News

Residential park's overhaul could cost $30M

New mobile homes, infrastructure upgrades planned for Buena Vista Mobile Home Park

A sweeping transformation of Palo Alto's Buena Vista Mobile Home Park, including the replacement of all 103 mobile homes and 12 studio apartments with new units and other park upgrades, could cost upwards of $30 million, according to the organizations newly in charge of the park.

Park operator Caritas Communities, which was brought in after the Santa Clara County Housing Authority purchased the 4-acre El Camino Real site last fall, told nearly 50 park residents about the proposed four-year redevelopment at a meeting on March 2.

It is the first time that the scope of the plans has been made public since the Housing Authority bought Buena Vista for $40.4 million, using $14.5 million each from the city of Palo Alto and Santa Clara County and $26 million from the U.S. Department of Housing and Urban Development (HUD).

In addition to new homes for the residents, the renovation will include upgrading gas-line infrastructure, eliminating blight and vermin and adding social and health programs to benefit the low-income and largely immigrant population of about 400 residents.

Staff of Caritas, an Irvine-based nonprofit organization, unveiled its timeline for the redevelopment at the meeting:

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• Gas-line repairs, March-May.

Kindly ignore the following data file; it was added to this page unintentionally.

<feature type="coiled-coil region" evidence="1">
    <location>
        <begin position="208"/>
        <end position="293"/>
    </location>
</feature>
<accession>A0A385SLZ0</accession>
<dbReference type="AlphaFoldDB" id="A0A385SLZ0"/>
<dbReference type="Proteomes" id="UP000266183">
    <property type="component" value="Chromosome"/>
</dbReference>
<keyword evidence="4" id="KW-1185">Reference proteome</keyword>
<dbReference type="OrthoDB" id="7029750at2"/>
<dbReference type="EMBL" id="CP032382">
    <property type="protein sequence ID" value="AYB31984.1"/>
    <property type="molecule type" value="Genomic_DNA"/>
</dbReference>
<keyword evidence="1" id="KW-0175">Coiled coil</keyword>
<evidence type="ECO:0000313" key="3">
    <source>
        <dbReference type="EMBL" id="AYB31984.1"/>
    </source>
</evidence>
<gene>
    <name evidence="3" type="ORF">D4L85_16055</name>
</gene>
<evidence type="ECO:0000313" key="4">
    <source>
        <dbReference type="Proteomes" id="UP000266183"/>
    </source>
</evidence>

• New lease agreements signed through May.

• Architect selection in June.

• Site design from June 2018-March 2019.

• Construction design through December 2019.

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• New-home construction from January 2020 to December 2021.

"All current homes will be moved off-site. Everyone will get a new home," Chief Operating Officer Tracy Bejotte told the residents. She added that the homes will be mobile units and not apartments or single-family homes. The studio apartments, built in the 1950s, will be demolished and replaced with mobile homes, she said in a follow-up email.

Caritas doesn't have an estimated cost for the replacements, nor a fixed idea of what they will look like, she said. Much depends on the appraisals of the existing units and the funding that is yet to be secured.

Katherine Harasz, executive director of the Santa Clara County Housing Authority, said county officials had only "a ballpark guess" for the total cost of infrastructure improvements.

"We thought it could go as high as $30 million," she said, including the relocation of residents during construction, payment of federally required local prevailing wages for laborers and mechanics, and construction costs in the currently hot market.